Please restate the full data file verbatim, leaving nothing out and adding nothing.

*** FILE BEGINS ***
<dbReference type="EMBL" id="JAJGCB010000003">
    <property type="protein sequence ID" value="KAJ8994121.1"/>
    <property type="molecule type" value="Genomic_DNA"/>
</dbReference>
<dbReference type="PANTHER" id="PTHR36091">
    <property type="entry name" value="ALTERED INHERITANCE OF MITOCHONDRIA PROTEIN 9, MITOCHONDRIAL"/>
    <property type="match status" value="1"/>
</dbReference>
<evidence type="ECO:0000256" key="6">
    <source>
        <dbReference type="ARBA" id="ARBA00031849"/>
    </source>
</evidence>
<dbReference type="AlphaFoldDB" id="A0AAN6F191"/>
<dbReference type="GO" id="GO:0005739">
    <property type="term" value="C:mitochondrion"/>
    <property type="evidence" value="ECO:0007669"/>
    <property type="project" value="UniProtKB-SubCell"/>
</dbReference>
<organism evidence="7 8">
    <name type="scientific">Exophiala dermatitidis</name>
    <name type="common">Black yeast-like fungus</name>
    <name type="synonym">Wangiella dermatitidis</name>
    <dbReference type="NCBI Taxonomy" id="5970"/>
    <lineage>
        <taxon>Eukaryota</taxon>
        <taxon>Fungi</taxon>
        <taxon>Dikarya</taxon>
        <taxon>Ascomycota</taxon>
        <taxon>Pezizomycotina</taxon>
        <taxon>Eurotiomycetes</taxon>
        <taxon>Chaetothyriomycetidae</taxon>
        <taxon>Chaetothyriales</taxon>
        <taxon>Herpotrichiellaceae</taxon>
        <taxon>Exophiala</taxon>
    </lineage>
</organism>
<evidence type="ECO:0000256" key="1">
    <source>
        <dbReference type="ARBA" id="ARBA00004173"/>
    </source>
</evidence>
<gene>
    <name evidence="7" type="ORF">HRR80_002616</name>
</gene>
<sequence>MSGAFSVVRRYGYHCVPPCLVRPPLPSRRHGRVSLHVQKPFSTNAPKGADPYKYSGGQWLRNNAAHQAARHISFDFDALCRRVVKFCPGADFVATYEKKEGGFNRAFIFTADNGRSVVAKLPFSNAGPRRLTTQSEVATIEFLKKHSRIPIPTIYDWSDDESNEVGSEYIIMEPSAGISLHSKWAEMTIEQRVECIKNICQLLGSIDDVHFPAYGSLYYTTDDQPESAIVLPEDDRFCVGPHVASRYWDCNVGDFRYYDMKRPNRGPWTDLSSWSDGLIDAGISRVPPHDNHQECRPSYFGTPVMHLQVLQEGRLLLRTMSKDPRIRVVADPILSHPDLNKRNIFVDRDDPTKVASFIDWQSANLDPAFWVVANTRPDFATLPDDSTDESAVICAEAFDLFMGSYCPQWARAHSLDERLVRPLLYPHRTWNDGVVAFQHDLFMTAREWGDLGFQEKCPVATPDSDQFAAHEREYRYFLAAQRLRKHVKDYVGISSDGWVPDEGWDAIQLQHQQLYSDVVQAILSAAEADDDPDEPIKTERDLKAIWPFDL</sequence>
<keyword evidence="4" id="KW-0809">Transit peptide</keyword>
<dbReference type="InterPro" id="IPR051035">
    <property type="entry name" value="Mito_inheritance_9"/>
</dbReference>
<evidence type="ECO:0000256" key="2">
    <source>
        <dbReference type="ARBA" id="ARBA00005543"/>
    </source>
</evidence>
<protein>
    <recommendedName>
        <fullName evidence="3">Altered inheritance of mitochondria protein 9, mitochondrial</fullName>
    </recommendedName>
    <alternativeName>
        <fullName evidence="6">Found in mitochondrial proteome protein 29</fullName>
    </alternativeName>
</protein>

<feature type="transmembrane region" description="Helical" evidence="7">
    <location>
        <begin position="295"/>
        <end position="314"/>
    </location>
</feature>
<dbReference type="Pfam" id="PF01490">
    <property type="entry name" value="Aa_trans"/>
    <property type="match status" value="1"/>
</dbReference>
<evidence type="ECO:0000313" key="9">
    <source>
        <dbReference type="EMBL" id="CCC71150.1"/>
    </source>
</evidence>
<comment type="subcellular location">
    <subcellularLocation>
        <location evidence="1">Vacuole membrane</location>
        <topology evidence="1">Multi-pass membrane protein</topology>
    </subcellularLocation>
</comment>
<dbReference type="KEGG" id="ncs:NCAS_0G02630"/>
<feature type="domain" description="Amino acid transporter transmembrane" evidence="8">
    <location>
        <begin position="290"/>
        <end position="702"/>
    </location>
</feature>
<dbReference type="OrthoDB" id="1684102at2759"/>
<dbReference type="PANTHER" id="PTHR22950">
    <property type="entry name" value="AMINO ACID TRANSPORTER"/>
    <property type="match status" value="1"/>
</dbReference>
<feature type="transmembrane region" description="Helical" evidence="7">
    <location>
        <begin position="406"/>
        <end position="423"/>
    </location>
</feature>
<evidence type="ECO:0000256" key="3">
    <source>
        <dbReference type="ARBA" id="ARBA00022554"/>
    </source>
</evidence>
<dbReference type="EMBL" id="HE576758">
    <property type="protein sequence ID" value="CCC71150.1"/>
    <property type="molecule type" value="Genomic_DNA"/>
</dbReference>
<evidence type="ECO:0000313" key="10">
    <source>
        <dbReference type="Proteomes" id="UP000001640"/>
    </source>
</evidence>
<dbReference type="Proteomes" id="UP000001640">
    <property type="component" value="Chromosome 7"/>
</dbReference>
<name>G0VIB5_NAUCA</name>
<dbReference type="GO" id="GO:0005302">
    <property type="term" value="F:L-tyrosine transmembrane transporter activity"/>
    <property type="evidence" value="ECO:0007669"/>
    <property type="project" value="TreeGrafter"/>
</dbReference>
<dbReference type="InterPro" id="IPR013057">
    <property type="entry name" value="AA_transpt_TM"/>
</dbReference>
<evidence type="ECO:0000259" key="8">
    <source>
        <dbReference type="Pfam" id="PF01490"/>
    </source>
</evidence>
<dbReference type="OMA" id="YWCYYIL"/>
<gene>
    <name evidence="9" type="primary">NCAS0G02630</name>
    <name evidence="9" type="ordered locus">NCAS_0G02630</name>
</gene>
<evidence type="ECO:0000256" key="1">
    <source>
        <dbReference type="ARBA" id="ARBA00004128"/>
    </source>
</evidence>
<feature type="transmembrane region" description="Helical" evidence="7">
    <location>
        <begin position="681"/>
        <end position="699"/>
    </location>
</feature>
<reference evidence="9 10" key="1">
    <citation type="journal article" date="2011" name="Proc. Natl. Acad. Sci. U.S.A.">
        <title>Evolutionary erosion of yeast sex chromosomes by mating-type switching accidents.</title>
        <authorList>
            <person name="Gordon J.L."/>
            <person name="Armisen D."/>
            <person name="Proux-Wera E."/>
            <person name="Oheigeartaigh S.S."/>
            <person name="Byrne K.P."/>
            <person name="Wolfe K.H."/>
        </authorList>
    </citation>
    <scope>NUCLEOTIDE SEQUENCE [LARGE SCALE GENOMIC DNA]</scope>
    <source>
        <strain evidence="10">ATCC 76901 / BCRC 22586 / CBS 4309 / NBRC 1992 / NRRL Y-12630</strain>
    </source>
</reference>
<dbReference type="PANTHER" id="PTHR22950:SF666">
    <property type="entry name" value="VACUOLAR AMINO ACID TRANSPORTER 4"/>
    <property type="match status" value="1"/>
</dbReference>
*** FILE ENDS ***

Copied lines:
<dbReference type="EMBL" id="JAJGCB010000003">
    <property type="protein sequence ID" value="KAJ8994121.1"/>
    <property type="molecule type" value="Genomic_DNA"/>
</dbReference>
<dbReference type="PANTHER" id="PTHR36091">
    <property type="entry name" value="ALTERED INHERITANCE OF MITOCHONDRIA PROTEIN 9, MITOCHONDRIAL"/>
    <property type="match status" value="1"/>
</dbReference>
<evidence type="ECO:0000256" key="6">
    <source>
        <dbReference type="ARBA" id="ARBA00031849"/>
    </source>
</evidence>
<dbReference type="AlphaFoldDB" id="A0AAN6F191"/>
<dbReference type="GO" id="GO:0005739">
    <property type="term" value="C:mitochondrion"/>
    <property type="evidence" value="ECO:0007669"/>
    <property type="project" value="UniProtKB-SubCell"/>
</dbReference>
<organism evidence="7 8">
    <name type="scientific">Exophiala dermatitidis</name>
    <name type="common">Black yeast-like fungus</name>
    <name type="synonym">Wangiella dermatitidis</name>
    <dbReference type="NCBI Taxonomy" id="5970"/>
    <lineage>
        <taxon>Eukaryota</taxon>
        <taxon>Fungi</taxon>
        <taxon>Dikarya</taxon>
        <taxon>Ascomycota</taxon>
        <taxon>Pezizomycotina</taxon>
        <taxon>Eurotiomycetes</taxon>
        <taxon>Chaetothyriomycetidae</taxon>
        <taxon>Chaetothyriales</taxon>
        <taxon>Herpotrichiellaceae</taxon>
        <taxon>Exophiala</taxon>
    </lineage>
</organism>
<evidence type="ECO:0000256" key="1">
    <source>
        <dbReference type="ARBA" id="ARBA00004173"/>
    </source>
</evidence>
<gene>
    <name evidence="7" type="ORF">HRR80_002616</name>
</gene>
<sequence>MSGAFSVVRRYGYHCVPPCLVRPPLPSRRHGRVSLHVQKPFSTNAPKGADPYKYSGGQWLRNNAAHQAARHISFDFDALCRRVVKFCPGADFVATYEKKEGGFNRAFIFTADNGRSVVAKLPFSNAGPRRLTTQSEVATIEFLKKHSRIPIPTIYDWSDDESNEVGSEYIIMEPSAGISLHSKWAEMTIEQRVECIKNICQLLGSIDDVHFPAYGSLYYTTDDQPESAIVLPEDDRFCVGPHVASRYWDCNVGDFRYYDMKRPNRGPWTDLSSWSDGLIDAGISRVPPHDNHQECRPSYFGTPVMHLQVLQEGRLLLRTMSKDPRIRVVADPILSHPDLNKRNIFVDRDDPTKVASFIDWQSANLDPAFWVVANTRPDFATLPDDSTDESAVICAEAFDLFMGSYCPQWARAHSLDERLVRPLLYPHRTWNDGVVAFQHDLFMTAREWGDLGFQEKCPVATPDSDQFAAHEREYRYFLAAQRLRKHVKDYVGISSDGWVPDEGWDAIQLQHQQLYSDVVQAILSAAEADDDPDEPIKTERDLKAIWPFDL</sequence>
<keyword evidence="4" id="KW-0809">Transit peptide</keyword>
<dbReference type="InterPro" id="IPR051035">
    <property type="entry name" value="Mito_inheritance_9"/>
</dbReference>
<evidence type="ECO:0000256" key="2">
    <source>
        <dbReference type="ARBA" id="ARBA00005543"/>
    </source>
</evidence>
<protein>
    <recommendedName>
        <fullName evidence="3">Altered inheritance of mitochondria protein 9, mitochondrial</fullName>
    </recommendedName>
    <alternativeName>
        <fullName evidence="6">Found in mitochondrial proteome protein 29</fullName>
    </alternativeName>
</protein>

<feature type="transmembrane region" description="Helical" evidence="7">
    <location>
        <begin position="295"/>
        <end position="314"/>
    </location>
</feature>
<dbReference type="Pfam" id="PF01490">
    <property type="entry name" value="Aa_trans"/>
    <property type="match status" value="1"/>
</dbReference>
<evidence type="ECO:0000313" key="9">
    <source>
        <dbReference type="EMBL" id="CCC71150.1"/>
    </source>
</evidence>
<comment type="subcellular location">
    <subcellularLocation>
        <location evidence="1">Vacuole membrane</location>
        <topology evidence="1">Multi-pass membrane protein</topology>
    </subcellularLocation>
</comment>
<dbReference type="KEGG" id="ncs:NCAS_0G02630"/>
<feature type="domain" description="Amino acid transporter transmembrane" evidence="8">
    <location>
        <begin position="290"/>
        <end position="702"/>
    </location>
</feature>
<dbReference type="OrthoDB" id="1684102at2759"/>
<dbReference type="PANTHER" id="PTHR22950">
    <property type="entry name" value="AMINO ACID TRANSPORTER"/>
    <property type="match status" value="1"/>
</dbReference>
<feature type="transmembrane region" description="Helical" evidence="7">
    <location>
        <begin position="406"/>
        <end position="423"/>
    </location>
</feature>
<evidence type="ECO:0000256" key="3">
    <source>
        <dbReference type="ARBA" id="ARBA00022554"/>
    </source>
</evidence>
<dbReference type="EMBL" id="HE576758">
    <property type="protein sequence ID" value="CCC71150.1"/>
    <property type="molecule type" value="Genomic_DNA"/>
</dbReference>
<evidence type="ECO:0000313" key="10">
    <source>
        <dbReference type="Proteomes" id="UP000001640"/>
    </source>
</evidence>
<dbReference type="Proteomes" id="UP000001640">
    <property type="component" value="Chromosome 7"/>
</dbReference>
<name>G0VIB5_NAUCA</name>
<dbReference type="GO" id="GO:0005302">
    <property type="term" value="F:L-tyrosine transmembrane transporter activity"/>
    <property type="evidence" value="ECO:0007669"/>
    <property type="project" value="TreeGrafter"/>
</dbReference>
<dbReference type="InterPro" id="IPR013057">
    <property type="entry name" value="AA_transpt_TM"/>
</dbReference>
<evidence type="ECO:0000259" key="8">
    <source>
        <dbReference type="Pfam" id="PF01490"/>
    </source>
</evidence>
<dbReference type="OMA" id="YWCYYIL"/>
<gene>
    <name evidence="9" type="primary">NCAS0G02630</name>
    <name evidence="9" type="ordered locus">NCAS_0G02630</name>
</gene>
<evidence type="ECO:0000256" key="1">
    <source>
        <dbReference type="ARBA" id="ARBA00004128"/>
    </source>
</evidence>
<feature type="transmembrane region" description="Helical" evidence="7">
    <location>
        <begin position="681"/>
        <end position="699"/>
    </location>
</feature>
<reference evidence="9 10" key="1">
    <citation type="journal article" date="2011" name="Proc. Natl. Acad. Sci. U.S.A.">
        <title>Evolutionary erosion of yeast sex chromosomes by mating-type switching accidents.</title>
        <authorList>
            <person name="Gordon J.L."/>
            <person name="Armisen D."/>
            <person name="Proux-Wera E."/>
            <person name="Oheigeartaigh S.S."/>
            <person name="Byrne K.P."/>
            <person name="Wolfe K.H."/>
        </authorList>
    </citation>
    <scope>NUCLEOTIDE SEQUENCE [LARGE SCALE GENOMIC DNA]</scope>
    <source>
        <strain evidence="10">ATCC 76901 / BCRC 22586 / CBS 4309 / NBRC 1992 / NRRL Y-12630</strain>
    </source>
</reference>
<dbReference type="PANTHER" id="PTHR22950:SF666">
    <property type="entry name" value="VACUOLAR AMINO ACID TRANSPORTER 4"/>
    <property type="match status" value="1"/>
</dbReference>